Department of Energy’s Office of Science – Pacific Northwest Site
Office/Pacific Northwest National Laboratory (DOE-SC/PNNL)
Tell us about your team: PNSO is a small staff of 30-plus people. I
work with a team of five scientists and engineers.
Brief background about your
department: DOE-SC is the lead federal agency supporting
fundamental scientific research for energy and is the nation’s largest
supporter of basic research in the physical sciences. The SC portfolio has two
principal thrusts: direct support of scientific research and direct support of
the development, construction and operation of unique, open-access scientific
user facilities. PNSO is responsible for oversight of the PNNL M&O
contract, which is currently managed and operated by Battelle. My everyday job
entails reviewing research proposals for mission relevance and risk mitigation.
Another function of my job is to partner with research organizations to better
understand the laboratory’s strategic direction and the necessary capabilities
to accomplish research outcomes.
How did you land your current
role? Six years into my DOE career, where our team oversaw the deactivation of
some of Hanford’s old nuclear processing laboratories and facilities – I really
wanted to gain a new set of work experiences. I asked for an opportunity to detail
with the group that manages oversight of PNNL’s work. The rest is history! I
fell in love with the work environment and the experience of getting to see
real progress on huge, complex and hard-to-answer scientific questions.
How long have you been in it? I’ve been with
DOE for 24 years; and in this specific site office for 18 years.
What does “diversity” mean to
you? Diversity is the intentional cohesion of differences. I pine for a day
where humans master the art of utilizing the strength of our differences for
common purposes and where every person appreciates and respects their own as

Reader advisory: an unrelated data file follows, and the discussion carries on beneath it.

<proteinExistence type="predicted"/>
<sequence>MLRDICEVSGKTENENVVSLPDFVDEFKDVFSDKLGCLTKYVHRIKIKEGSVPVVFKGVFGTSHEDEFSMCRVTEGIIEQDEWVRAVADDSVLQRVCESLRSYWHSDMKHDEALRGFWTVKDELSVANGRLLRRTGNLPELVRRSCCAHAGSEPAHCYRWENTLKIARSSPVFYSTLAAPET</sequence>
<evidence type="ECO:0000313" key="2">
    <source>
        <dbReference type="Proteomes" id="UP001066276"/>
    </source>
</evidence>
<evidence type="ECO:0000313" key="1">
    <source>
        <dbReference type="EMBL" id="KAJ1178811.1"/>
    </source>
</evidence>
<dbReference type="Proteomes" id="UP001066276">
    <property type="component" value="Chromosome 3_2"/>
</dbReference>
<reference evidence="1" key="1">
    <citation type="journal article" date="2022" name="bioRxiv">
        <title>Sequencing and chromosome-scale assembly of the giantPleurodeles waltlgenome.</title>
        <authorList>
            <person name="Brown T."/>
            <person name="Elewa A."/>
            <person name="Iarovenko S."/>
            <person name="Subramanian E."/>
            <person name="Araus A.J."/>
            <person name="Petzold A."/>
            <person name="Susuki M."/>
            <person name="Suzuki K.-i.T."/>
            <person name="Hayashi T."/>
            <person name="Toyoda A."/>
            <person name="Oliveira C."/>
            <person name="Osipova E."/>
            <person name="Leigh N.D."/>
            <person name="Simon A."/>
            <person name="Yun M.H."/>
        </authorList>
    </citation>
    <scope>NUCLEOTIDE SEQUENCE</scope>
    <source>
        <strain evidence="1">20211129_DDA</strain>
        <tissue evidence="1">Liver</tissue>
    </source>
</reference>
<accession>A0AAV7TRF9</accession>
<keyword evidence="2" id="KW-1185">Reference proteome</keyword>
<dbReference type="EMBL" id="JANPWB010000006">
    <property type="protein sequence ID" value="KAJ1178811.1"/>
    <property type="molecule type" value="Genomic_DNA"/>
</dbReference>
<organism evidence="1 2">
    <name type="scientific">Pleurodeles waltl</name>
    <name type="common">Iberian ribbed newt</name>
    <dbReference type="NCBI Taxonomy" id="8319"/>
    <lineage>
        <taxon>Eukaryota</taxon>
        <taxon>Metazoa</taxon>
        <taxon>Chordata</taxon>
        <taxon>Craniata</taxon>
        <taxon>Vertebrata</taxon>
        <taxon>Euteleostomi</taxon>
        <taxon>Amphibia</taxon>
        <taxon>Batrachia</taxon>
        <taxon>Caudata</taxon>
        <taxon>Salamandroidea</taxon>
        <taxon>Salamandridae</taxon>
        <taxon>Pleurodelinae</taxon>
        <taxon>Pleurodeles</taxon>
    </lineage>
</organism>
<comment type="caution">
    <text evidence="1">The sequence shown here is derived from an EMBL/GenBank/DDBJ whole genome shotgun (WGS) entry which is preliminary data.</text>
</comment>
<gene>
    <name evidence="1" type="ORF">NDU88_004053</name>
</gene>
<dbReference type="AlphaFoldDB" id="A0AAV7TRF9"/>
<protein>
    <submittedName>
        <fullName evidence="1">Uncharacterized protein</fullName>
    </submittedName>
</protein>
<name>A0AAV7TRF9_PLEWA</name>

well as others’ place in the world.
Why should the
Tri-Cities care about workplace diversity? Workplace
diversity, when effectively implemented, produces “Grade A” work environments,
staff and products – which usually translates to a “Grade A” bottom line. If
you think about it in terms of problem solving – each person’s upbringing, life
experiences and failures shape the way she/he approaches a problem set. If,
instead of rejecting people’s different approaches to problem-solving, we took
time to absorb and learn from them – we’d realize the strength of having
What is one characteristic that
you believe every leader should possess? The desire to help people
expand to their fullest potential, even if that means pointing them to
opportunities outside the span of your control.
“Great leaders don’t create followers. Great leaders create more
leaders.” – Tim Peters
What is the biggest challenge facing
leaders today? The ever-changing work force – which is characterized
by multi-generational attitudes and approaches to problem-solving requires
leaders to become bi- and sometimes trilingual (in terms of communication and
problem-solving styles). I’m appreciative of these differences every time I
mentor middle and high schoolers through interactive problem-solving exercises.
The young mind, uninhibited by the established way of doing things and free
from the fear of what can go wrong, is a very powerful motivator!
What advice would you give
someone going into a leadership position? Never lose your
willingness to listen to your people, early and often. Good, bad or indifferent
– use their willingness to share as a personal thermometer to gauge the
temperature in your work environment. And when you’ve received their input,
communicate your genuine appreciation, then use it to make informed decisions.
Lastly, never lose your willingness to continue learning. “The smartest person in the world doesn’t
know everything.” – My husband’s grandmother. There’s nothing like the